Monday, September 03, 2007

History and Tudor Textiles

I have a deep interest in the history of textiles. Not a lot of knowledge though, so am always willing to learn something new.

Today I had that opportunity at the Marlborough branch of the Embroiderers Guild. Really fascinating illustrated talk by Tanya Elliot - The recreating of Mary Tudors wedding dress. Her research and attention to detail are incredible. If you have the opportunity to hear her talk.... you will not be disappointed. Talk link here

Tanya is a historian and has completed City and Guilds Part 1 and 2 in Fashion. Here is a link to Mary Tudor for information.. here

She has been retained by a number of National trust houses to oversee their original collections. As she pointed out there are very few surviving Tudor costumes to help her, and she has to rely on piecing together snippets of knowledge gleened from Portraits, household inventories and surviving clothing. Tanya has re-created the Wedding dress of Mary Tudor ..... it is beautiful. The silk was specially woven in England, just as the original had been ..... and cost £100 per metre. Really expensive. Have a look at this link to see the dress- Here. You have to agree it is amazing.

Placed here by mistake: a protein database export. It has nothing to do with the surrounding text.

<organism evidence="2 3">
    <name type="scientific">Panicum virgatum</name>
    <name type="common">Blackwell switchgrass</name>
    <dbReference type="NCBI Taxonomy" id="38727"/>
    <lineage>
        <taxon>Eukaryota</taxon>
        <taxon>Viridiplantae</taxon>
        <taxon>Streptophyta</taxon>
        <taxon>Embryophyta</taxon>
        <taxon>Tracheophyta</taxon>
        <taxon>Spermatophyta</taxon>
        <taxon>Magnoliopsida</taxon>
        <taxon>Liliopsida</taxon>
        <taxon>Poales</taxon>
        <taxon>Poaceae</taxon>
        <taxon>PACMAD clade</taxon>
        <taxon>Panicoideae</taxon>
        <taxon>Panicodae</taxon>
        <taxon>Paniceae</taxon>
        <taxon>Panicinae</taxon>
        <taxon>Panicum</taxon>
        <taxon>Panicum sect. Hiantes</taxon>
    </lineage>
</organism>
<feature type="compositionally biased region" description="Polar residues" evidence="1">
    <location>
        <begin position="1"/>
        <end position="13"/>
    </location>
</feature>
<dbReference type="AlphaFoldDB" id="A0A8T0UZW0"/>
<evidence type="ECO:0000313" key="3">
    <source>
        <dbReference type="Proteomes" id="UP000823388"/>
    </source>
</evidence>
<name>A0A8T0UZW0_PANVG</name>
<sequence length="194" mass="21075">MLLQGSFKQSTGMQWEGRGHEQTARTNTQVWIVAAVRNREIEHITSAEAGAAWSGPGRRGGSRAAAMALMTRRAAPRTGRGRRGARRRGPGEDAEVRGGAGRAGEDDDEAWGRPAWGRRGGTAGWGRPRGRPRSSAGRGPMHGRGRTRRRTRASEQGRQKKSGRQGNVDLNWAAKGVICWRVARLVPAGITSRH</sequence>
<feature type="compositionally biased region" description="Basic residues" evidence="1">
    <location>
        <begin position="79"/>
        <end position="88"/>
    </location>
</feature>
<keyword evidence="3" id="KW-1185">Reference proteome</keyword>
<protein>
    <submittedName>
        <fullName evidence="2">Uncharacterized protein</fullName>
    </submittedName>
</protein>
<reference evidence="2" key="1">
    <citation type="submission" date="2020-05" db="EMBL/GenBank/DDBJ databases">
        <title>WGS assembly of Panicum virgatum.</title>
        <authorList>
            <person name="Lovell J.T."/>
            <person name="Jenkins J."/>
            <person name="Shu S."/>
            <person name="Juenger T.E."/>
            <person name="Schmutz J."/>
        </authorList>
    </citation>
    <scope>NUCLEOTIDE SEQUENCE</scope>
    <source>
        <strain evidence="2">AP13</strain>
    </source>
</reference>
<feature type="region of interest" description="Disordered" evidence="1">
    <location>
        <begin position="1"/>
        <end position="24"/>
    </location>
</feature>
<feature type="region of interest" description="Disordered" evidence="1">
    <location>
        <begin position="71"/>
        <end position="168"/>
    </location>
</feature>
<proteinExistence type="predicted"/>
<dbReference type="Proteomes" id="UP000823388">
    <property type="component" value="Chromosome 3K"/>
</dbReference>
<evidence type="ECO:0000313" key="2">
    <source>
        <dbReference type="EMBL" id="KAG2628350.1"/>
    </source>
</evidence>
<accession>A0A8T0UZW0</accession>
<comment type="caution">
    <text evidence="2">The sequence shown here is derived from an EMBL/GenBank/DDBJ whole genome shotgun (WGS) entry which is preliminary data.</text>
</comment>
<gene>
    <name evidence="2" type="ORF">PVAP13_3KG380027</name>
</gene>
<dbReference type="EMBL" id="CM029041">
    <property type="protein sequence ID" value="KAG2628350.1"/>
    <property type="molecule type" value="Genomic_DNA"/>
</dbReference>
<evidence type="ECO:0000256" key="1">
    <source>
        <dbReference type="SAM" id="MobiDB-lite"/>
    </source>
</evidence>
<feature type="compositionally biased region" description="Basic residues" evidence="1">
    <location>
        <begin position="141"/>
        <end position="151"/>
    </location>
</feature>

Tanya completed the embroidery on the white under skirt as well..
Not in the same league I know, but I went in search of my limited research into Tudor embroidery and some of my samples. I have enjoyed this sort of work. think I am inspired after the Tanya's talk today to do some more.

Here are some of my pencil sketches from the Victoria and Albert Museum. They were completed at the museum, and I have not been able to find many examples on their website.

This is my modern interpretation of needle lace. The tudors specialised in raised work and creating slips. I think we can learn a lot from our medieval ancestors.

Here is a final hanging I created inspired by tudor work. It is quite 3D.
An interesting book had been published in 1998, but I notice it is out of print again - The schole House for the needle. If you can get a library loan... it has some brilliant designs.


Susan said...

I very much enjoyed reading your post, seeing your sketches, but especially finding the resulting work to be so very, very interesting. I, too, love historical textiles....but I don't possess much real knowledge. I seem afraid to change my allow the designs to "influence" a resulting work instead of just copying the pattern...stitch for stitch. You are so bold in color choices and so free in interpretative skills. I really admire this.

Deb H said...

The dress link is spectacular!

I do like your dimentional piece. I particularly like the little inner edge that looks like a strip of some metal or plastic that might have been left from making sequins? I like how you incorporated it into your embroidery.